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Date:   Sun, 26 Feb 2017 17:43:53 -0500
From:   Jeff Layton <>
To:     NeilBrown <>,
        James Bottomley <>,
        linux-mm <>,
        linux-fsdevel <>,
        LKML <>
Cc:     lsf-pc <>,
        Neil Brown <>,
        linux-scsi <>,
Subject: Re: [LSF/MM TOPIC] do we really need PG_error at all?

On Mon, 2017-02-27 at 08:03 +1100, NeilBrown wrote:
> On Sun, Feb 26 2017, James Bottomley wrote:
> > [added linux-scsi and linux-block because this is part of our error
> > handling as well]
> > On Sun, 2017-02-26 at 09:42 -0500, Jeff Layton wrote:
> > > Proposing this as a LSF/MM TOPIC, but it may turn out to be me just 
> > > not understanding the semantics here.
> > > 
> > > As I was looking into -ENOSPC handling in cephfs, I noticed that
> > > PG_error is only ever tested in one place [1] 
> > > __filemap_fdatawait_range, which does this:
> > > 
> > > 	if (TestClearPageError(page))
> > > 		ret = -EIO;
> > > 
> > > This error code will override any AS_* error that was set in the
> > > mapping. Which makes me wonder...why don't we just set this error in 
> > > the mapping and not bother with a per-page flag? Could we potentially
> > > free up a page flag by eliminating this?
> > 
> > Note that currently the AS_* codes are only set for write errors not
> > for reads and we have no mapping error handling at all for swap pages,
> > but I'm sure this is fixable.
> How is a read error different from a failure to set PG_uptodate?
> Does PG_error suppress retries?

The thing is that we only ever TestClearError in write and fsync type
codepaths. Does it make sense to report read errors _at_all_ in fsync?

> > 
> > From the I/O layer point of view we take great pains to try to pinpoint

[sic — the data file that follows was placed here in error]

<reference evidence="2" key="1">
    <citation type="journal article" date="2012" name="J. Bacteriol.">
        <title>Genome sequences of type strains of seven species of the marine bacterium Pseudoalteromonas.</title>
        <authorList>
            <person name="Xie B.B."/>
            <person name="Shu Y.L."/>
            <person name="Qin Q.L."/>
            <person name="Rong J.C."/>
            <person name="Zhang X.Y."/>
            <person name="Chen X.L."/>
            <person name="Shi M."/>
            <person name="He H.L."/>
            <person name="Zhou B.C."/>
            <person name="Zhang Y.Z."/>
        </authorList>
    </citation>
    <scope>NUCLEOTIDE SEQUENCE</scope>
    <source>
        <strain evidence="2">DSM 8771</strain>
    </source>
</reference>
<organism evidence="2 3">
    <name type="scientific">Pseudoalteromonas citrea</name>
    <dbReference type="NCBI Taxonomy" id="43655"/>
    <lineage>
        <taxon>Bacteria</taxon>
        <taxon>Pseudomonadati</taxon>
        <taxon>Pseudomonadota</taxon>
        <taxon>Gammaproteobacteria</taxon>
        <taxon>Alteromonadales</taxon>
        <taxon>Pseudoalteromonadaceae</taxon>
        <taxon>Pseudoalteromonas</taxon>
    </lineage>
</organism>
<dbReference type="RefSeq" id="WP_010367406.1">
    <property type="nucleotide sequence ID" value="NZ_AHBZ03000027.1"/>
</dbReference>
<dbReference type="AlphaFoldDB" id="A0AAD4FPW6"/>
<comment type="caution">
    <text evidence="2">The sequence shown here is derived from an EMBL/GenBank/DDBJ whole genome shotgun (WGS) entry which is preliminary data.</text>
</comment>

> > the error exactly to the sector.  We reflect this up by setting the
> > PG_error flag on the page where the error occurred.  If we only set the
> > error on the mapping, we lose that granularity, because the mapping is
> > mostly at the file level (or VMA level for anon pages).
> Are you saying that the IO layer finds the page in the bi_io_vec and
> explicitly sets PG_error, rather than just passing an error indication
> to bi_end_io ??  That would seem to be wrong as the page may not be in
> the page cache. So I guess I misunderstand you.
> > 
> > So I think the question for filesystem people from us would be do you
> > care about this accuracy?  If it's OK just to know an error occurred
> > somewhere in this file, then perhaps we don't need it.
> I had always assumed that a bio would either succeed or fail, and that
> no finer granularity could be available.
> I think the question here is: Do filesystems need the pagecache to
> record which pages have seen an IO error?
> I think that for write errors, there is no value in recording
> block-oriented error status - only file-oriented status.
> For read errors, it might if help to avoid indefinite read retries, but
> I don't know the code well enough to be sure if this is an issue.

Yeah, it might be useful for preventing failing read retries, but I
don't see that it's being used in that way today, unless I'm missing

If PG_error is ultimately needed, I'd like to have some more clearly
defined semantics for it. It's sprinkled all over the place today, and
it's not clear to me that it's being used correctly everywhere.

Jeff Layton <>

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